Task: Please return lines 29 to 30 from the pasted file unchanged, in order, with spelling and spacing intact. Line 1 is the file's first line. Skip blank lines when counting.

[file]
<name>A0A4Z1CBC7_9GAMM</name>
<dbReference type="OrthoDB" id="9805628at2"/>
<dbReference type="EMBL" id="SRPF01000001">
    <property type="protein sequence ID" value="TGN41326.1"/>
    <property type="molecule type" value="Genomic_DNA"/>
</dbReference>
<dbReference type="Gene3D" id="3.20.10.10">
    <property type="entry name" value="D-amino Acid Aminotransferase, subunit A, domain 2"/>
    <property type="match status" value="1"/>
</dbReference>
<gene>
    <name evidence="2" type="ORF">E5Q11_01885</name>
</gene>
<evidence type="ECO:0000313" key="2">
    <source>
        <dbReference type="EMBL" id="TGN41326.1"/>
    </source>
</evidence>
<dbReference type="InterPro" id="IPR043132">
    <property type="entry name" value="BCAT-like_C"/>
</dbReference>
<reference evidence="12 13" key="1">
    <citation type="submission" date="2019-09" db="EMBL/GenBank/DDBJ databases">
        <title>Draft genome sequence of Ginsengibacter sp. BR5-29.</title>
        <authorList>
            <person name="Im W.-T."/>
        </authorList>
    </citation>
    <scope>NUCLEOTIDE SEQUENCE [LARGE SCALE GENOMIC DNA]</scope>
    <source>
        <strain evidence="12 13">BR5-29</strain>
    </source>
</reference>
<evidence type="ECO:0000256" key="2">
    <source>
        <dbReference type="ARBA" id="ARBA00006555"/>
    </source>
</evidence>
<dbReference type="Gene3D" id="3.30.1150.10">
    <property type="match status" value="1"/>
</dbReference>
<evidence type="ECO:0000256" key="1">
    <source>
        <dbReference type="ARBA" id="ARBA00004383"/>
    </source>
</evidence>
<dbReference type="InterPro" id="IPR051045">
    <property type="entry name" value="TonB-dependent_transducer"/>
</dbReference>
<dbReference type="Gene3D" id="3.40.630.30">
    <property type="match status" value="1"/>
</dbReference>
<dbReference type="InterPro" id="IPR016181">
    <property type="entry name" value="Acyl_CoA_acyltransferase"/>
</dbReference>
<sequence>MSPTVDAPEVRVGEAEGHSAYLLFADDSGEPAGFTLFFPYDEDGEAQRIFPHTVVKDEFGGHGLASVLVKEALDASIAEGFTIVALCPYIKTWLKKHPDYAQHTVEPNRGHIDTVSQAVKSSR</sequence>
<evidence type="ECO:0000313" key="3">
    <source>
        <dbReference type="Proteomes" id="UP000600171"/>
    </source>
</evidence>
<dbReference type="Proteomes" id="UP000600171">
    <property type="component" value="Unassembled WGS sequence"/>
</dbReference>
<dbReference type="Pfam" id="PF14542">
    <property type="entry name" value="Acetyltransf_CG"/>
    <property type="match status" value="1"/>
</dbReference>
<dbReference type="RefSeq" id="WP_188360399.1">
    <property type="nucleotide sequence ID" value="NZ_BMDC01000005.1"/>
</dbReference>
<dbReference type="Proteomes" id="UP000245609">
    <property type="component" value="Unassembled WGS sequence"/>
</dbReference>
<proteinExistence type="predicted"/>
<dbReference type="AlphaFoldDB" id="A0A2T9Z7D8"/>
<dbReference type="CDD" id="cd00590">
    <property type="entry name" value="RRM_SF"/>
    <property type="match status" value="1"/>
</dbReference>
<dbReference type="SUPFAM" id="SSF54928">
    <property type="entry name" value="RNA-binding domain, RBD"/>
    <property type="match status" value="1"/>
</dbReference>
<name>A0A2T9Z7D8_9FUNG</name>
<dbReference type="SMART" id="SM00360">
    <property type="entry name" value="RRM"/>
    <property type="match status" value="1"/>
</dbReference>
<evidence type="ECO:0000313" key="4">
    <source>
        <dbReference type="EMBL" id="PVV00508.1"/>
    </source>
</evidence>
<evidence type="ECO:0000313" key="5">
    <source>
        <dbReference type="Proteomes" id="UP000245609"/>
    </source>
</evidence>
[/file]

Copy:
    <scope>NUCLEOTIDE SEQUENCE [LARGE SCALE GENOMIC DNA]</scope>
    <source>